Using data from the Swedish Election Studies between 1985 and 1994 supplemented with time series on inflation and unemployment, I compare the impact of macro- and microeconomic variables on the individual vote. The principal finding is that macroeconomic variables influence the vote a bit more than microeconomic variables do. In consequence, both self-interest and public interest appear to be important explanations of economic voting in Sweden. Macroeconomic variables have, however, been much more influential in determining election outcomes. Since previous studies of economic voting have used cross-sectional data only, it is also worth noting that panel estimates indicate a much greater impact of macroeconomic variables on the individual vote than cross-sectional estimates do.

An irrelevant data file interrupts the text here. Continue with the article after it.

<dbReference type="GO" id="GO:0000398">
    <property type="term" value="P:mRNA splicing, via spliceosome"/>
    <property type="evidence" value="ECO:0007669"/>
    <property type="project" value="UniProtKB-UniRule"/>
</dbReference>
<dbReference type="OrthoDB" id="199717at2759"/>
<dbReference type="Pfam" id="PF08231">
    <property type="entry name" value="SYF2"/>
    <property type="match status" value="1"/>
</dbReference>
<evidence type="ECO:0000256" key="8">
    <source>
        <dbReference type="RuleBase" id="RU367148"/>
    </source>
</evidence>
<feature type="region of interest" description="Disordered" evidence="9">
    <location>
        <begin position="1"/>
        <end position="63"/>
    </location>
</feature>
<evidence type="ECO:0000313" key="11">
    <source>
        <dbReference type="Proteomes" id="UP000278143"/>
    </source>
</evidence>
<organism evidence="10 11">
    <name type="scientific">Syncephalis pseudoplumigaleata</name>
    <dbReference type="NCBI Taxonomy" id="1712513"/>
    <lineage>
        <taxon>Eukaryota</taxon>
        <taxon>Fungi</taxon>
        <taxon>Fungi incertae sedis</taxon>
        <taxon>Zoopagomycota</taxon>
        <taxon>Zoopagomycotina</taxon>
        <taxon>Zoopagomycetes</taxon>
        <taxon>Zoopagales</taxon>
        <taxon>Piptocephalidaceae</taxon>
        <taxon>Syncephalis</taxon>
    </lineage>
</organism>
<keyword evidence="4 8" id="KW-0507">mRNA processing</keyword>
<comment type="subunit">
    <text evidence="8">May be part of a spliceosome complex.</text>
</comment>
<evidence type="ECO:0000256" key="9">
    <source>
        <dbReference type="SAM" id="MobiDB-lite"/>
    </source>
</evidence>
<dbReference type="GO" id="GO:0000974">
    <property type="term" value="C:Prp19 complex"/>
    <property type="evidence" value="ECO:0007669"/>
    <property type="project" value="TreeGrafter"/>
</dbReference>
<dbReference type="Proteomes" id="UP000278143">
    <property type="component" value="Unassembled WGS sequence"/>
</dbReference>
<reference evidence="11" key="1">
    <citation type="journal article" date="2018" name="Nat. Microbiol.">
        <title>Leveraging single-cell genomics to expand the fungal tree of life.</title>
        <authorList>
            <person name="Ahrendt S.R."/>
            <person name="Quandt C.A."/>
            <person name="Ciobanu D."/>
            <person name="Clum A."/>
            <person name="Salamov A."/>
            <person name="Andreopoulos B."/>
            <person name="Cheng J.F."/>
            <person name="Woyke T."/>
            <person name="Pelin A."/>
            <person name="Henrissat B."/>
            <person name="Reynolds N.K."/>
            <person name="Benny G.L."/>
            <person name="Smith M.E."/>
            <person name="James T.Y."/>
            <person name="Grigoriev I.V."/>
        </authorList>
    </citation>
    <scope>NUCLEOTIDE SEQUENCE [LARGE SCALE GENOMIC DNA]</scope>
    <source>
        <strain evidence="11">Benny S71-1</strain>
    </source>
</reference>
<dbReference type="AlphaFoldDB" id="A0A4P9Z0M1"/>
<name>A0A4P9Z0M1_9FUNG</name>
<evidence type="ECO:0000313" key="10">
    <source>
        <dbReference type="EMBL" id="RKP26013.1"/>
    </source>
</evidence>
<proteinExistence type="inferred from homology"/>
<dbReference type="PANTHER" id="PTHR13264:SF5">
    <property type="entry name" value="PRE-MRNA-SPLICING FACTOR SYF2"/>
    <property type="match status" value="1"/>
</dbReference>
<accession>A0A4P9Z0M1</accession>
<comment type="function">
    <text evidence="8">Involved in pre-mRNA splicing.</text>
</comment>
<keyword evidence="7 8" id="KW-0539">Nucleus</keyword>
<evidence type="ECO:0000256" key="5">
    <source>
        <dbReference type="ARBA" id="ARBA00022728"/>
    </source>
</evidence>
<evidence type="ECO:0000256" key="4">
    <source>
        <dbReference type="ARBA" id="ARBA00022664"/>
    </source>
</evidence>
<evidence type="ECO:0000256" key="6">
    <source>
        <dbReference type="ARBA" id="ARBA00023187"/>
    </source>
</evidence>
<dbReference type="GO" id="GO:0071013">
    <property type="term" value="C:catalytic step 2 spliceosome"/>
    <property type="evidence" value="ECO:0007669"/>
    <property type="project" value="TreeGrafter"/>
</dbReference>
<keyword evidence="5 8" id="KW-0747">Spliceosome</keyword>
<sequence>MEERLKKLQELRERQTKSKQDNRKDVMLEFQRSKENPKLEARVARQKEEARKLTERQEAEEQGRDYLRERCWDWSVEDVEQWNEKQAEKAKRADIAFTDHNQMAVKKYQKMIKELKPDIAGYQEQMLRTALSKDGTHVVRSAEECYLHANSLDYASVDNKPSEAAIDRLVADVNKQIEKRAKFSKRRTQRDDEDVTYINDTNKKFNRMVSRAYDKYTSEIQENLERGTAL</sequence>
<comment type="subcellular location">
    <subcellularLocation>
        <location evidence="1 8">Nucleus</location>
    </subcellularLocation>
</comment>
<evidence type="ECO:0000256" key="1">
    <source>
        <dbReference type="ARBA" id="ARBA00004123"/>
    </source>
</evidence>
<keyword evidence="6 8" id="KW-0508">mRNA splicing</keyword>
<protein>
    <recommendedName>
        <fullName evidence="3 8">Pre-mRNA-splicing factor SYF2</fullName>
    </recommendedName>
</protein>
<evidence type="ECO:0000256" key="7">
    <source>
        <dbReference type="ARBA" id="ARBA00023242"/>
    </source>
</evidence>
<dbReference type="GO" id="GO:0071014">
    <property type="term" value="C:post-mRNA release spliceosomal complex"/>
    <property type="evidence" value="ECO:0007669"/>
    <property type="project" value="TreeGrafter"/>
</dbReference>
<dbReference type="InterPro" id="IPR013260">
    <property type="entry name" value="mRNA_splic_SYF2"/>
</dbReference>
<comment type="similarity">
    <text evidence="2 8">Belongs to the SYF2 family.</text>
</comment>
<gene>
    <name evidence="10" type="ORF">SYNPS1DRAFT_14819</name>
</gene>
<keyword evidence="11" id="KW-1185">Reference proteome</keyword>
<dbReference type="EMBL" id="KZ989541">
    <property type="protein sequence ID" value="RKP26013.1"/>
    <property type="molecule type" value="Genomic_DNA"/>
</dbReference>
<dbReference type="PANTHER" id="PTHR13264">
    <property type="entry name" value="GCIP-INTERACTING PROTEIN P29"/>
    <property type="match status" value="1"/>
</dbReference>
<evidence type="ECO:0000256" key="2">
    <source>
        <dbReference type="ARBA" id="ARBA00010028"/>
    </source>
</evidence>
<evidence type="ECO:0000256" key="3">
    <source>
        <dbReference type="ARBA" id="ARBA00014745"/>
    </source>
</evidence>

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An erratum to this article can be found at http://dx.doi.org/10.1007/s11127-011-9893-9
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Jordahl, H. An economic analysis of voting in Sweden. Public Choice 127, 251–265 (2006). https://doi.org/10.1007/s11127-006-0864-5
- Panel Data
- Public Choice
- Macroeconomic Variable
- Left Wing
- Individual Vote